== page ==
You can utilise conditional formatting on columns using benchmark or averages in order to quickly identify URLs where metrics sit above or below your predetermined limits. So for example, you can easily highlight all URLs that have zero inbound links, very low bounce rates or high organic entrances.
Add a column on your spreadsheet called ‘Actions’ and after reviewing all the metrics for each URL you’ll need to make a judgement on what to do with that content. We'd recommend the assigning each piece one of the following labels.
- Retain - the content is of sufficient quality, depth, performs well and demonstrates a high level of E-A-T. These are not a priority for changes or improvements at this time. It’s likely that there will only be a handful of these as they will be your very best content pieces
- Update - the content is relevant, of value and is of a good standard but it has become outdated. This content is worth retaining, but only if it is updated so that it is current and accurate
- Merge - the content may be very similar to other assets you have covering the same topic. Therefore merging the two would create a single, more comprehensive piece of content of higher quality
- Improve - the content is relevant but not of sufficient quality. Your engagement metrics will likely give you a strong indication here with the page receiving very little traffic or the engagement metrics being very low
- Prune - the content redundant, outdated or trivial. If it’s not delivering value for your audience, traffic, links or social shares, then it may be best to remove it altogether. If you are going to remove it, consider whether there’s a related content piece that would be relevant to redirect this URL to before deleting the content
Whilst making these assessments, also consider potential opportunities for improving and updating the optimisation of content pieces. If the content assets have been produced with the aim of driving traffic, now is the perfect opportunity to review the keyphrase targeting and make changes where necessary.
#5 Draw up an action plan
With your content now assessed, we move onto creating a plan of action to address the issues and opportunities identified.
If you have a reasonable level of content, you’ll now have a fairly large spreadsheet with a lot of colour coded metrics and potentially a large number of actions. Add another column to your spreadsheet (the last one I promise) to include a priority scale.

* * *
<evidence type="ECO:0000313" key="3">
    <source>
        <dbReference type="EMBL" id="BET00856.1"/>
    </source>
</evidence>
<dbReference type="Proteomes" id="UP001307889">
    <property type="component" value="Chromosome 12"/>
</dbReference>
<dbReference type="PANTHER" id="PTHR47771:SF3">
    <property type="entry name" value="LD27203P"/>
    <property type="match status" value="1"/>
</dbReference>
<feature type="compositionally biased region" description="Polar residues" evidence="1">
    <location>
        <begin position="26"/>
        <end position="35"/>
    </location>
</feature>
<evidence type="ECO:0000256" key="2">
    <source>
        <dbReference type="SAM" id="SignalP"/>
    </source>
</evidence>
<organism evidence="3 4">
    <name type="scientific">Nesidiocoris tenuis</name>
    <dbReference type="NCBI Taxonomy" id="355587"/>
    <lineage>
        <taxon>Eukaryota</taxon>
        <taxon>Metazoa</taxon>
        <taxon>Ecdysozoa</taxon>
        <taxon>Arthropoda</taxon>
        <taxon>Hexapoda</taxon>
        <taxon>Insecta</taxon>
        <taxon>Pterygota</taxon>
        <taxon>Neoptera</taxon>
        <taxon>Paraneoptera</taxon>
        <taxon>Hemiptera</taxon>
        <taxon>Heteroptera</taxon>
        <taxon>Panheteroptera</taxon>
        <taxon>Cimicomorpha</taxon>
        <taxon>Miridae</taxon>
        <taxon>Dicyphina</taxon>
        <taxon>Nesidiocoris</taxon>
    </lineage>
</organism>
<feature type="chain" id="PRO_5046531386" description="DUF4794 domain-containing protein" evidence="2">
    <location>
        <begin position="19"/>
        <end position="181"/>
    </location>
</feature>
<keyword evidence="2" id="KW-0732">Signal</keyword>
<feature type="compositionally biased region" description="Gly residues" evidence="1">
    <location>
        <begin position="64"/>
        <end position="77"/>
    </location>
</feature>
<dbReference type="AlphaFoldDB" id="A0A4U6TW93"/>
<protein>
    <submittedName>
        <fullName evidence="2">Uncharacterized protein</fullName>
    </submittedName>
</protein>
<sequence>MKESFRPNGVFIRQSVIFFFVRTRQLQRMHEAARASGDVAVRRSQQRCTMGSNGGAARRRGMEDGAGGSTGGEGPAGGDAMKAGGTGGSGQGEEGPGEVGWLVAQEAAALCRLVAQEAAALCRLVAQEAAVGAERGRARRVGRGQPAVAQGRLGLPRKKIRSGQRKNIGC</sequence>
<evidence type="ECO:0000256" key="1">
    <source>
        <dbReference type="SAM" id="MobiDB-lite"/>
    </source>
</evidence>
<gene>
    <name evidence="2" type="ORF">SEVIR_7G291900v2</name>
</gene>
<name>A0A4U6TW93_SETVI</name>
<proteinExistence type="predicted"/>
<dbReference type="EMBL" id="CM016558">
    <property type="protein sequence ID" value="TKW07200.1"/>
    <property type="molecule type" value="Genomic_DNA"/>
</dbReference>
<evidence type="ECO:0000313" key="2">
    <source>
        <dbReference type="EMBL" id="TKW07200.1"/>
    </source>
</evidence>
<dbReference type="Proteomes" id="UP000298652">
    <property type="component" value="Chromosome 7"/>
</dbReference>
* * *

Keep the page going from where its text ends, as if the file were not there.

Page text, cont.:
Merging, updating and improving content will all require more time and effort to execute, but it will likely deliver greater impact than pruning low-value content. Consider which will have the greatest impact on your SEO and assign a priority accordingly.
It may be the case that you need to factor these actions into your existing content calendar, slowing down the current level of production and dedicating some time to improving the assets you already possess rather than focusing on creating more new assets.
#6 Adjust your content marketing strategy
Taking stock of what’s working for you and understanding what isn’t should help inform your future content marketing strategy. Try and identify trends and patterns with:
- Content topics - which content topics really resonate with your audience? Is there a clear pattern with the subjects that really engage them or lead to actions? Equally, are there subjects that never seem to strike a chord that perhaps you should steer clear of in the future?
- Content formats - can you deduce anything from the format of the content? Perhaps visual and multimedia content performs better than text content, in which case you may want to focus on producing more in those formats.
- Style - With text-based content, do list pieces, how-to guides or less formal and more entertaining pieces show clear signs as being of greater interest and value to your audience?
- Content length - there is a strong suggestion that long-form content performs better than short-form content, both from an SEO perspective and from an audience perspective. What does the data from your analysis tell you and how can you use this to help inform future production?
In our experience, very few organisations review the impact their content makes and the value it delivers for their audience and their business. There tends to be a fixation on producing new content without taking the time to review what has already been created to see whether greater value could be extracted from these existing assets.
A content audit should be something you are doing at least annually if you’re regularly creating new content. It’s a lot of initial work, labour intensive and usually leads to more work, but the value it can deliver is significant. And if no one else in your sector is doing this, and in our experience, that’s more than likely the case, it can offer a great competitive advantage.
If you’ve never conducted a content audit and would like support in completing one for your website just let us know and we’d be happy to help.